And while he was praying, the appearance of his face changed, and his clothes became dazzling white. Suddenly they saw two men, Moses and Elijah, talking to him. They appeared in glory and were speaking of his departure, which he was about to accomplish at Jerusalem. Now Peter and his companions were weighed down with sleep; but since they had stayed awake, they saw his glory and the two men who stood with him. Just as they were leaving him, Peter said to Jesus, "Master, it is good for us to be here; let us make three dwellings, one for you, one for Moses, and one for Elijah"--not knowing what he said. While he was saying this, a cloud came and overshadowed them; and they were terrified as they entered the cloud. Then from the cloud came a voice that said, "This is my Son, my Chosen; listen to him!" When the voice had spoken, Jesus was found alone. And they kept silent and in those days told no one any of the things they had seen. -Luke 9:28-36
In this moment, it seems that the disciples became convinced of something. They saw something—the glory of God—they couldn’t understand, but then, they also suddenly knew something. Now, just eight days before, Peter had “confessed that Christ is Lord”—that is, he said something true in words about the being of Christ. But now, he sees. And seeing it, he grasps for a response in words.
William James, near the end of his book The Varieties of Religious Experience, concludes “Philosophy lives in words, but truth and fact well up into our lives in ways that exceed verbal formulation. There is in the living act of perception always something that glimmers and twinkles and will not be caught, and for which reflection comes too late.”
This is something the poet James Wright knew very well. Here’s his poem, “Lying in a Hammock on William Duffy’s Farm in Pine Island, Minnesota.”
Over my head, I see the bronze butterfly,
Asleep on the black trunk,
Blowing like a leaf in green shadow.
Down the ravine behind the empty house,
The cowbells follow one another
Into the distances of the afternoon.
To my right,
In a field of sunlight between two pines,
The droppings of last year’s horses
Blaze up into golden stones.
I lean back, as the evening darkens and comes on.
A chicken hawk floats over, looking for home.
I have wasted my life.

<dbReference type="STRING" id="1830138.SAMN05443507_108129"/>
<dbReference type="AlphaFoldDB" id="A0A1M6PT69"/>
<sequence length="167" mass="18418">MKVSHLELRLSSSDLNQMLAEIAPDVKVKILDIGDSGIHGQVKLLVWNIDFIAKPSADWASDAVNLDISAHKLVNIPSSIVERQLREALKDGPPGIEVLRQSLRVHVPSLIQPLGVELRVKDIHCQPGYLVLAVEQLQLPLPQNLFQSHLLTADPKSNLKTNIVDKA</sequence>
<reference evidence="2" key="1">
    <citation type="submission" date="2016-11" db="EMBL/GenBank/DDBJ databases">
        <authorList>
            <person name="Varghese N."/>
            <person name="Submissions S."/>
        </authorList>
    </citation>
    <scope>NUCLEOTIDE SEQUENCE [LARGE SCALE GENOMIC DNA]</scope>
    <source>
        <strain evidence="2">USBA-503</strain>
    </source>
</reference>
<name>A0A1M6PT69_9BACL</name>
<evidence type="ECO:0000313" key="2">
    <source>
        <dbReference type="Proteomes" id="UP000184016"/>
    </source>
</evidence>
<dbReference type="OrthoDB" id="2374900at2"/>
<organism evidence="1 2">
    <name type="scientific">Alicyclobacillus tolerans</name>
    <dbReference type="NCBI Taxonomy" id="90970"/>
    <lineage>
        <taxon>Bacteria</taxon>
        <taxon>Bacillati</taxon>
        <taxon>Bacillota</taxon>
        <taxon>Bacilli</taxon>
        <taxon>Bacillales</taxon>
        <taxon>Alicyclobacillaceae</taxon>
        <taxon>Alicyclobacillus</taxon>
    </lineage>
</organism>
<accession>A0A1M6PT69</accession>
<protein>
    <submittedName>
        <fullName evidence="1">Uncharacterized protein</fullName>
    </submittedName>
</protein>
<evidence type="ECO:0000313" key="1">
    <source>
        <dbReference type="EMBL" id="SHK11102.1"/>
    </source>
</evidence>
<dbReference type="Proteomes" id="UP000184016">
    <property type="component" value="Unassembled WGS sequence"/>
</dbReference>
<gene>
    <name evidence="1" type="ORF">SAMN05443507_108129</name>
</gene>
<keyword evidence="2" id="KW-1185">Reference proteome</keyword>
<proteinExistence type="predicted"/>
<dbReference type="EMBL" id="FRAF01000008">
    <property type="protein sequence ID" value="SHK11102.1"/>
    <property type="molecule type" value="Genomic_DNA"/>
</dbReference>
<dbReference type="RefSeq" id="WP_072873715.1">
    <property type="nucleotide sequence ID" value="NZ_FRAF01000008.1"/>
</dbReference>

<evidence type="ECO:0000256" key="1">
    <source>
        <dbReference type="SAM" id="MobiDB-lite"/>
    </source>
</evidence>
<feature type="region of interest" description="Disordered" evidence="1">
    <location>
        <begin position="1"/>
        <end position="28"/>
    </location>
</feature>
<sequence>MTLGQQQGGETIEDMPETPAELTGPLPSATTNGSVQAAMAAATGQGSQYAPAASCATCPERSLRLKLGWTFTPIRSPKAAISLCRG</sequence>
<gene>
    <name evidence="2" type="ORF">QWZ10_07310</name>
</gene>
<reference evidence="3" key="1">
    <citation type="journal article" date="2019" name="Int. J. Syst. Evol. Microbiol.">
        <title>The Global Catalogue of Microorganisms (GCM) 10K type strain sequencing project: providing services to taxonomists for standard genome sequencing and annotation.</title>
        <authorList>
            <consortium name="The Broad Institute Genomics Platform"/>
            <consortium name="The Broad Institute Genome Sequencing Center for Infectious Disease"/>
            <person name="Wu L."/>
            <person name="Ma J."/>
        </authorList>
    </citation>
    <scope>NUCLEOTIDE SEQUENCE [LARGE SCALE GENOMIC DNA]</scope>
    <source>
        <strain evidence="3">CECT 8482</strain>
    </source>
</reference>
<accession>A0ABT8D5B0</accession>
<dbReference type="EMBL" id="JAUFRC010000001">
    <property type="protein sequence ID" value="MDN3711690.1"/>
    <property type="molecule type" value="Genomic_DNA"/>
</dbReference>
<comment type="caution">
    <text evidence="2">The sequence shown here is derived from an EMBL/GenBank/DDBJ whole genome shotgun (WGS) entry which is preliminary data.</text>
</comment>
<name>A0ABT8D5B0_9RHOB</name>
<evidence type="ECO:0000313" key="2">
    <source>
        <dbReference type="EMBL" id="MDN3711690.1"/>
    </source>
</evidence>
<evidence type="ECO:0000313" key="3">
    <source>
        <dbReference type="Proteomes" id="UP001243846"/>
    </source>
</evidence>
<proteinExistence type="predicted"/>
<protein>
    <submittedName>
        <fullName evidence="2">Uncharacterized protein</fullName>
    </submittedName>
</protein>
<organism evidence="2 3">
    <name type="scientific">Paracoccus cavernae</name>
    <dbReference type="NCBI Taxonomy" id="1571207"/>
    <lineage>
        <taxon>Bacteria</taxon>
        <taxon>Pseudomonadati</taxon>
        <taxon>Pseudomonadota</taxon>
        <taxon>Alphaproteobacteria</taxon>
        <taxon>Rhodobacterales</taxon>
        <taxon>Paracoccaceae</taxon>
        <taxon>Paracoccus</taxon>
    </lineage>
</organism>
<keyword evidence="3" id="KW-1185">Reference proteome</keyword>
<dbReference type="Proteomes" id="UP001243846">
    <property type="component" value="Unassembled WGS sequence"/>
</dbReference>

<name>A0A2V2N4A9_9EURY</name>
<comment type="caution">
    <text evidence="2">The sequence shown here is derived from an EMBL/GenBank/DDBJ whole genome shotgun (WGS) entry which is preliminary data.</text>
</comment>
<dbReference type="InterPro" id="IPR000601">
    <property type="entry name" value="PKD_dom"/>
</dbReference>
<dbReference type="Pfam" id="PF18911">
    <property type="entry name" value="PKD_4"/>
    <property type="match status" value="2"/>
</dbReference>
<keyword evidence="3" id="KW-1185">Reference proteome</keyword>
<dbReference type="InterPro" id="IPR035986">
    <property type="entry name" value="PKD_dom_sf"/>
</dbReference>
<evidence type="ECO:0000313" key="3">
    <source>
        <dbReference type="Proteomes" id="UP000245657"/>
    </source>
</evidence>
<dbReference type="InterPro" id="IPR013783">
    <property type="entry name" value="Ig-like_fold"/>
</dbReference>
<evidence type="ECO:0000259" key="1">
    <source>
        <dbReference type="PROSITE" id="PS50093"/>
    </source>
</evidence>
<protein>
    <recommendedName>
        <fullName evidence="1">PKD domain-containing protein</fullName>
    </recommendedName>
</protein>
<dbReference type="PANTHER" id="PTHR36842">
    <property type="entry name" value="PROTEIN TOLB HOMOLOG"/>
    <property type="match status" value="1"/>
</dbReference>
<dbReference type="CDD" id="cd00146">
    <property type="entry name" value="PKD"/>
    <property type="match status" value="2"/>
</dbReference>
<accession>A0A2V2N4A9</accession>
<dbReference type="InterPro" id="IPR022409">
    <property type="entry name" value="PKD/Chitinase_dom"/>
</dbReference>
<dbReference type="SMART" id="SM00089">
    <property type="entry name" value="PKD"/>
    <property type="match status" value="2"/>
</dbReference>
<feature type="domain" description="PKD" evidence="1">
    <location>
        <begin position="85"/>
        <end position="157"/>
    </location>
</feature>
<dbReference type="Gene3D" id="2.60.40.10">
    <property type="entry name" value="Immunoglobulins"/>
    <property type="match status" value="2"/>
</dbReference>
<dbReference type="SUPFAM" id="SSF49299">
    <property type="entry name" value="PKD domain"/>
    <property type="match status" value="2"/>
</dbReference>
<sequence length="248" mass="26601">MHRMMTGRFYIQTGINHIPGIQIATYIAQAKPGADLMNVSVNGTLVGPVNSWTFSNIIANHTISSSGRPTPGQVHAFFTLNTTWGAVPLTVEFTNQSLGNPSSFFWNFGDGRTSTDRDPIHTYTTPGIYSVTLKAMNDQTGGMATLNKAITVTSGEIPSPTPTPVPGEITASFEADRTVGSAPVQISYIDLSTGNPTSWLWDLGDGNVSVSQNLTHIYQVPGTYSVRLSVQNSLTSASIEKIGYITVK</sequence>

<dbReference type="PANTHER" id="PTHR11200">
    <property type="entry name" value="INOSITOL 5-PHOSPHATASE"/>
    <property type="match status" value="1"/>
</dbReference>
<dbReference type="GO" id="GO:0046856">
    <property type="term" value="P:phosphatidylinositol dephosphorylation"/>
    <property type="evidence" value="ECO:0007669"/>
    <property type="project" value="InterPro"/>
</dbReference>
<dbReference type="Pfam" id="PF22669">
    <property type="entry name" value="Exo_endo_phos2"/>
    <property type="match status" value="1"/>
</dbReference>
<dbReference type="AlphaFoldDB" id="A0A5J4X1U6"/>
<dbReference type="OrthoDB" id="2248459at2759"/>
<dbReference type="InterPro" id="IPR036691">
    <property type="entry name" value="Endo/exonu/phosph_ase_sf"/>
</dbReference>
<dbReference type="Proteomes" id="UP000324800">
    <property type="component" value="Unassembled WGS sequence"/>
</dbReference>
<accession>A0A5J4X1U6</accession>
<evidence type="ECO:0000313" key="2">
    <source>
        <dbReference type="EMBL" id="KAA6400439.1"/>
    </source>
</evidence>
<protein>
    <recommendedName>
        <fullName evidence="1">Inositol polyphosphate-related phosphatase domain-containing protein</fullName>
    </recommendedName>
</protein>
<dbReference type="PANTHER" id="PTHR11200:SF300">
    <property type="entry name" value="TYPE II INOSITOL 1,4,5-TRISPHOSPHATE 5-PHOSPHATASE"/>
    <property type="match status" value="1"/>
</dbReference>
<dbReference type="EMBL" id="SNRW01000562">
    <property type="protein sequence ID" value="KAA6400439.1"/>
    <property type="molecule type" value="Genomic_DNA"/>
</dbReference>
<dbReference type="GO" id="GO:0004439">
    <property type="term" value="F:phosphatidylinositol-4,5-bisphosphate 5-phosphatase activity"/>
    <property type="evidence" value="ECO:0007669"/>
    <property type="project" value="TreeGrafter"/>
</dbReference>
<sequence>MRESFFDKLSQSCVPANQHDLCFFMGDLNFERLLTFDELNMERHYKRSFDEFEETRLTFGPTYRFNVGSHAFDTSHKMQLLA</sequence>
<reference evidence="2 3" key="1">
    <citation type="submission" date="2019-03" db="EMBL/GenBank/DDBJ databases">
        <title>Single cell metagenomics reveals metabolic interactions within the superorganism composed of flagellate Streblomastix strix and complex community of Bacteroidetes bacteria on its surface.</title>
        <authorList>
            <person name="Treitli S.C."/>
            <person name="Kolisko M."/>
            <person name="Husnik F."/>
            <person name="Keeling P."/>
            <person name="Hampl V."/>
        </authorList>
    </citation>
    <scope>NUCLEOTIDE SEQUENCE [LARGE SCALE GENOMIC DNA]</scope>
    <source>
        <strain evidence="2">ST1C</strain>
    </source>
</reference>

Here, the speaker’s gaze takes in the landscape, the beauty and wonder of the scene. And then, in this “living act of perception,” suddenly he knows something.
This sort of experience, this mystery, is what Transfiguration Sunday’s Collect points us towards. We pray, “Grant to us that we, beholding by faith the light of his countenance, may be strengthened to bear our cross, and be changed into his likeness from glory to glory.” The disciples, seeing the glory of God in Christ’s face, seeing Christ’s beauty and majesty as they had not seen it before—the disciples were changed, somehow. Strengthened. Changed. Peter’s hasty wordy response may not have been perfect—he may have been grasping with words at the “something which glimmers and twinkling and will not be caught”—He couldn’t catch it, but he’d been changed.
St. Paul says that “seeing the glory of the Lord as though reflected in a mirror,” we are “being transformed into the same image from one degree of glory to another.” In the Church, we’ve got a name for this: “sanctification,” the lifelong process in which we are drawn closer and closer into the light of God, passing through and into the refiner’s fire, casting off what doesn’t belong to God and holding onto glory after glory of his presence.
The Transfiguration suggests to us that this process doesn’t always happen in words or ideas. As William James says, “truth and fact well up into our lives in ways that exceed verbal formulation.” When we see God’s glory, we are changed. And we can see God’s glory everywhere, can’t we? We see it in the beauty of the natural world; in the bravery of our heroes; in the love, gentle and fierce, that we have for one another; in the way adults love children, and children love adults; in the rise and fall of the cello suites by Bach; in the way light falls through stained glass windows; in the love of friends for each other. In all of these things, we come face to face with the glory and love of God; and suddenly, we know something.
But the story of the Transfiguration doesn’t end in that one moment, in that gaze between the individual and God. Remember what happens next—Peter, having perceived something true, makes a gesture towards responding to it in the way he believes fit—and a terrifying cloud surrounds Christ and all the disciples, and God’s voice says, “Listen to Him.” And this is where this particular episode ends, on that deceptively simple command: “Listen to Him.”
After we’ve seen the glory of God, our work isn’t done. As we make responses, reaching with words and actions for that glimmer of what we’ve perceived, we must also listen to what God is saying to us in the voices of others. God speaks in the Scriptures, and in the traditions of the Church. When we listen carefully to these things, we listen to Christ.
This back and forth—between beholding the face of God, and listening to the Spirit with others—is part of what sanctification looks like in the Church. This is one way we come closer to God.
When have you seen the glory of God?How do you listen to Christ?